Living in a Calvinist church environment, I sometimes find it helpful to remember Franky Schaeffer’s ideas in his book Addicted to Mediocrity.
To simplify a bit, he maintains that habits of thought and taste that are obviously shoddy hold a certain comfort for people who are attracted to them.
He speaks a lot about the arts in the Christian church and that’s sort of my starting point as well so I relate to what he has to say.
I have also read some of his father’s stuff which is intellectually conservative and influential in world wide intellectual Calvinist circles.
I own this book (God knows where it is right now… my books are in disarray).
I know Schaeffer the younger eventually landed in the Orthodox camp. I have read several of his books. I think he may have influenced my thinking more than I can explicitly determine.
I know his description of his childhood experience of religion is one that reminded in some ways of my own. The bad taste of the church paraphernalia shops (reminding me of my own experience “camp meetings”), the intellectual dad. His dad was obviously more of an intellectual than mine, but still my dad was an sort of intellectual pariah in his denomination to the point he was officially omitted from church directories in Ohio.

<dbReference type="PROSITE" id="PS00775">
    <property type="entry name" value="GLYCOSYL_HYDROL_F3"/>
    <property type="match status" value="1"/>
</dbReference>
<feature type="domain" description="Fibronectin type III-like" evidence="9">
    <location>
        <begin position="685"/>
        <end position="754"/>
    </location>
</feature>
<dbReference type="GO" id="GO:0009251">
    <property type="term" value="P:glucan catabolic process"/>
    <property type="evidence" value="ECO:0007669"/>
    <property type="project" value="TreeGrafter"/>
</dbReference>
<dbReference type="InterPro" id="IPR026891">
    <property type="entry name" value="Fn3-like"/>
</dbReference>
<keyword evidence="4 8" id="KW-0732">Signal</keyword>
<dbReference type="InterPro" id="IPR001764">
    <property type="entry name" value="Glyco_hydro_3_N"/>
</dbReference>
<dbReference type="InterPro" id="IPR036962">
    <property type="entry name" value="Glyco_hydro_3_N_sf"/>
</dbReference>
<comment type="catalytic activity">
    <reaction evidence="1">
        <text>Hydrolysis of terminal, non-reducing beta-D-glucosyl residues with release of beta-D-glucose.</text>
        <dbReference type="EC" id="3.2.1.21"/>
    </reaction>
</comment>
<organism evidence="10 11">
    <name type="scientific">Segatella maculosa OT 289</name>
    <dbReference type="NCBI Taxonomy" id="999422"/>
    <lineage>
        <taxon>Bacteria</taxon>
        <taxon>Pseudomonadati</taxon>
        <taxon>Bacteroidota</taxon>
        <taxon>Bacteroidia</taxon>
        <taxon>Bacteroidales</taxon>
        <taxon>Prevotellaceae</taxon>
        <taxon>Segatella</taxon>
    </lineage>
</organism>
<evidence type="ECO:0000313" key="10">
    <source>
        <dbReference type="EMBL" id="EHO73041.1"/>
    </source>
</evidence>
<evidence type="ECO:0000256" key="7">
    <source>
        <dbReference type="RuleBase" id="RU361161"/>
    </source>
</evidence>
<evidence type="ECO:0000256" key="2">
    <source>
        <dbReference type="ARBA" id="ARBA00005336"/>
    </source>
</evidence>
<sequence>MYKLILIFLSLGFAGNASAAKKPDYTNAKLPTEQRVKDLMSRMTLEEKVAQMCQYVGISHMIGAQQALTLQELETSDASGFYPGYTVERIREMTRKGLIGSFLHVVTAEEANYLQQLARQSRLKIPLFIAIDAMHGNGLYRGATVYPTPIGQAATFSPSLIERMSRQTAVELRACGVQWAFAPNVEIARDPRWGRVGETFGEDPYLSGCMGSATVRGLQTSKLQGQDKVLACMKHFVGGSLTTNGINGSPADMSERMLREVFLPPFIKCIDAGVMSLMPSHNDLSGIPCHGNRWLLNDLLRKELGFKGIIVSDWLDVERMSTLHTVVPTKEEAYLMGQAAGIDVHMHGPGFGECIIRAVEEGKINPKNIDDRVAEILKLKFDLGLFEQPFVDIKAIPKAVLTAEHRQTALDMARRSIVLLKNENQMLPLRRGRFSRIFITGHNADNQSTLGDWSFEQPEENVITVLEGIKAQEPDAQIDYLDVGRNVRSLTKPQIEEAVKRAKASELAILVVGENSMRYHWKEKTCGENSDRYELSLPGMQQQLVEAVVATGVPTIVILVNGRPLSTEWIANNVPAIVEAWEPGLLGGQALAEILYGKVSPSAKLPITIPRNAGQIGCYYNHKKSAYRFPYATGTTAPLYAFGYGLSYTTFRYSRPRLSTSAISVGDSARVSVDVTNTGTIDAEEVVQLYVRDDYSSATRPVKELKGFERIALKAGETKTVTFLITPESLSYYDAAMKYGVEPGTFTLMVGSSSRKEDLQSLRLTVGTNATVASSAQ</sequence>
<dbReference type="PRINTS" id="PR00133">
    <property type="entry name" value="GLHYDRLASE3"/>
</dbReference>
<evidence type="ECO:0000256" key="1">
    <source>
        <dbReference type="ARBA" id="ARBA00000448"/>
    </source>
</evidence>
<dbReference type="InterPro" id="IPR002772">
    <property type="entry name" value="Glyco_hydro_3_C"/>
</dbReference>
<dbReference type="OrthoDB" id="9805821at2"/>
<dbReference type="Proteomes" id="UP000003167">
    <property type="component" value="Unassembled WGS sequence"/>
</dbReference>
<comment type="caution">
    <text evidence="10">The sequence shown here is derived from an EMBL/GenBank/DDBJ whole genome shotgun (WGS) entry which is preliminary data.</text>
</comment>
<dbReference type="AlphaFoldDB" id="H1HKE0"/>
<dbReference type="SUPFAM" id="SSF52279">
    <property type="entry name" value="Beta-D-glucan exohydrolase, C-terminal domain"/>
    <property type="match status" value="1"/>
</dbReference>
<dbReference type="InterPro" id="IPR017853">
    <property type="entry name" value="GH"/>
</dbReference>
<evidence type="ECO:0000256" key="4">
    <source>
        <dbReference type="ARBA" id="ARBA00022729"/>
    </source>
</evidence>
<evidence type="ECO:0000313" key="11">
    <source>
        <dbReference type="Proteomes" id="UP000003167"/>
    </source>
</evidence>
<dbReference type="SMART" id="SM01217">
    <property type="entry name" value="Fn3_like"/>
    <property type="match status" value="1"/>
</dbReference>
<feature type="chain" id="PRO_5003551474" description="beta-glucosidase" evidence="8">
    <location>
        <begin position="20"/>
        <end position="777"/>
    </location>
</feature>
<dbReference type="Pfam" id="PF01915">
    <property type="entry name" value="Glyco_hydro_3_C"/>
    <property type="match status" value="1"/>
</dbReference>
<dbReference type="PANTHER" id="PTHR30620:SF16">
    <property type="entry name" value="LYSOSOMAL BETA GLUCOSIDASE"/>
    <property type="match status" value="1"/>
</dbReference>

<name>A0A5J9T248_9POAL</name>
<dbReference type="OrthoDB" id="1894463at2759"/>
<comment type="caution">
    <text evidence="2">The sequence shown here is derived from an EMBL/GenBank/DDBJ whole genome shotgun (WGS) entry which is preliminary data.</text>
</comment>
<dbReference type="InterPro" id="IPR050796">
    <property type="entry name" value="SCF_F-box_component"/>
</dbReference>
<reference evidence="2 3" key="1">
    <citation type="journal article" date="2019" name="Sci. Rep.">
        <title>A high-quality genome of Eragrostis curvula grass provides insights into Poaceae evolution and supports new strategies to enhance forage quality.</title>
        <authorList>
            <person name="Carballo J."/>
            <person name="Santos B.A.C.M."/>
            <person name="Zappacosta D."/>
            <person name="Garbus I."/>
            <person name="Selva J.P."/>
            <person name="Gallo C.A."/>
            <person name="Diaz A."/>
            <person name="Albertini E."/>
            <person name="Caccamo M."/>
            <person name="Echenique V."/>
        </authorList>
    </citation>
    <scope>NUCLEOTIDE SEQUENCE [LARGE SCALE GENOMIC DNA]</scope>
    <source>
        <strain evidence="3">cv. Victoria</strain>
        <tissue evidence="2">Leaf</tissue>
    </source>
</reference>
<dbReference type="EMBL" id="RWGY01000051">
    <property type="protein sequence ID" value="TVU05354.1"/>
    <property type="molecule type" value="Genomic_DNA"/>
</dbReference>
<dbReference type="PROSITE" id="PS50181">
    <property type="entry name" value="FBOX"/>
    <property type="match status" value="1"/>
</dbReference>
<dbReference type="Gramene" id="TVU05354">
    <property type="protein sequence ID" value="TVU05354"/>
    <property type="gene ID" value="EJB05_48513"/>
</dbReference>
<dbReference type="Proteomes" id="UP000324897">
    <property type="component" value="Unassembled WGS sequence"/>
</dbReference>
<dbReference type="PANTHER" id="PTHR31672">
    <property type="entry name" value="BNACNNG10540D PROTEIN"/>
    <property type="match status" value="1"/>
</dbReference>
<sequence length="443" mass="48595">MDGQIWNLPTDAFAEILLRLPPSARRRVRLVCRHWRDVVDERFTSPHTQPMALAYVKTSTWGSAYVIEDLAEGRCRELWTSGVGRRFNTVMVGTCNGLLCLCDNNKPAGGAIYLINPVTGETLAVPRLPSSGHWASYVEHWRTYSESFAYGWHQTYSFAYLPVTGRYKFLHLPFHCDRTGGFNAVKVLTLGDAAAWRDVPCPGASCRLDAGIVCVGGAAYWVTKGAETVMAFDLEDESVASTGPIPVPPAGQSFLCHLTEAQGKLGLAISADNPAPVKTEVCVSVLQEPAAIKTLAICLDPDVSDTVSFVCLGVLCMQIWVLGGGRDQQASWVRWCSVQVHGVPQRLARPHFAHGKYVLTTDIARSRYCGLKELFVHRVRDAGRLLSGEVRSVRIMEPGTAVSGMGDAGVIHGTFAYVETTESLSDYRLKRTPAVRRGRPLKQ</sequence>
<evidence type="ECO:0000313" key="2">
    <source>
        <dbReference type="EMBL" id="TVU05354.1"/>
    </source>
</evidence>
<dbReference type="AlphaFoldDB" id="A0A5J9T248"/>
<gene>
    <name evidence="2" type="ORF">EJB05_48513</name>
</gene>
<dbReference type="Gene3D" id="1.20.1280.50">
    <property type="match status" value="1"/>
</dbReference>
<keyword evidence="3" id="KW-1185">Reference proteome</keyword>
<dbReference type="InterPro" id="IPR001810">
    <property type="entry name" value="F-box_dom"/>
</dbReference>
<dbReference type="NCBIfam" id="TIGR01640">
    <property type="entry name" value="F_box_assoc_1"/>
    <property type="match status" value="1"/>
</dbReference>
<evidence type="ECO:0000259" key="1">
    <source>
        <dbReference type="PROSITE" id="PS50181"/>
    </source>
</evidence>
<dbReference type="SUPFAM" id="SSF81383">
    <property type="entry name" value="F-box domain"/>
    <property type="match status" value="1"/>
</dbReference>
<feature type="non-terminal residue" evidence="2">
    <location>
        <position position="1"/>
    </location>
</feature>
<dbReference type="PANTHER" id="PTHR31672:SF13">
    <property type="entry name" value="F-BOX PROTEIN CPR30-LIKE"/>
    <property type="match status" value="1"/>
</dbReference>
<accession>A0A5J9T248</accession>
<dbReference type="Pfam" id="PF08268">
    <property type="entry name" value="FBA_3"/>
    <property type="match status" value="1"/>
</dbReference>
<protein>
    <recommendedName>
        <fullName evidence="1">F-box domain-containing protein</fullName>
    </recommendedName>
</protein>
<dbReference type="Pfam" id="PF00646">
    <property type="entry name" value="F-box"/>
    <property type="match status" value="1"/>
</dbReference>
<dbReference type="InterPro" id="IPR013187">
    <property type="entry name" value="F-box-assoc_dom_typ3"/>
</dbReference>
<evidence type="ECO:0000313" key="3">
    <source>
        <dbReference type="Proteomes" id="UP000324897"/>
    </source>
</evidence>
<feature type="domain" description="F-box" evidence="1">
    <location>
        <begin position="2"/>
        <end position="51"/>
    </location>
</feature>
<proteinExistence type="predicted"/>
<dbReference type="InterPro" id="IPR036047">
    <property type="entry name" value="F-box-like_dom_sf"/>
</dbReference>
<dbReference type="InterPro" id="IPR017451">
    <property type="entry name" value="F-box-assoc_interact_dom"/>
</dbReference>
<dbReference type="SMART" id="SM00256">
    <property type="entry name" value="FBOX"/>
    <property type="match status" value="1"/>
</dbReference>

I have moved away from a lot of church stuff. At least now I am more interested in scholarship and the arts in the church. I do see it all through the prism of my own personality and past which inevitably situates it in historical music and popular culture of the USA.
But as I sometimes say, “church has been very very good to me.” My church work allowed me to make a living on the periphery not having to plunge into the crazy morass of its world or the academic world or the popular music world.
This is one of the reason I feel so lucky. I am able to dabble in the things things I love like music, books and ideas. This fits me. Good thing since I’ve not found another place where I fit in besides the ballet classroom or surfing the huge reference resources of the internet.
I am lucky to continue in these spaces and also spend hours with the music I love.
After reading this obit, I Spotified Rossini operas and played them while I burned Eileen’s pot roast.
Lengthy online portrait I am reading.
I watched some of Taylor Branch’s fascinating speech recently given at 13th annual National Book Festival on the National Mall in Washington, DC. He is a historian of the Civil Rights movement and has insights about where we are now. Recommended.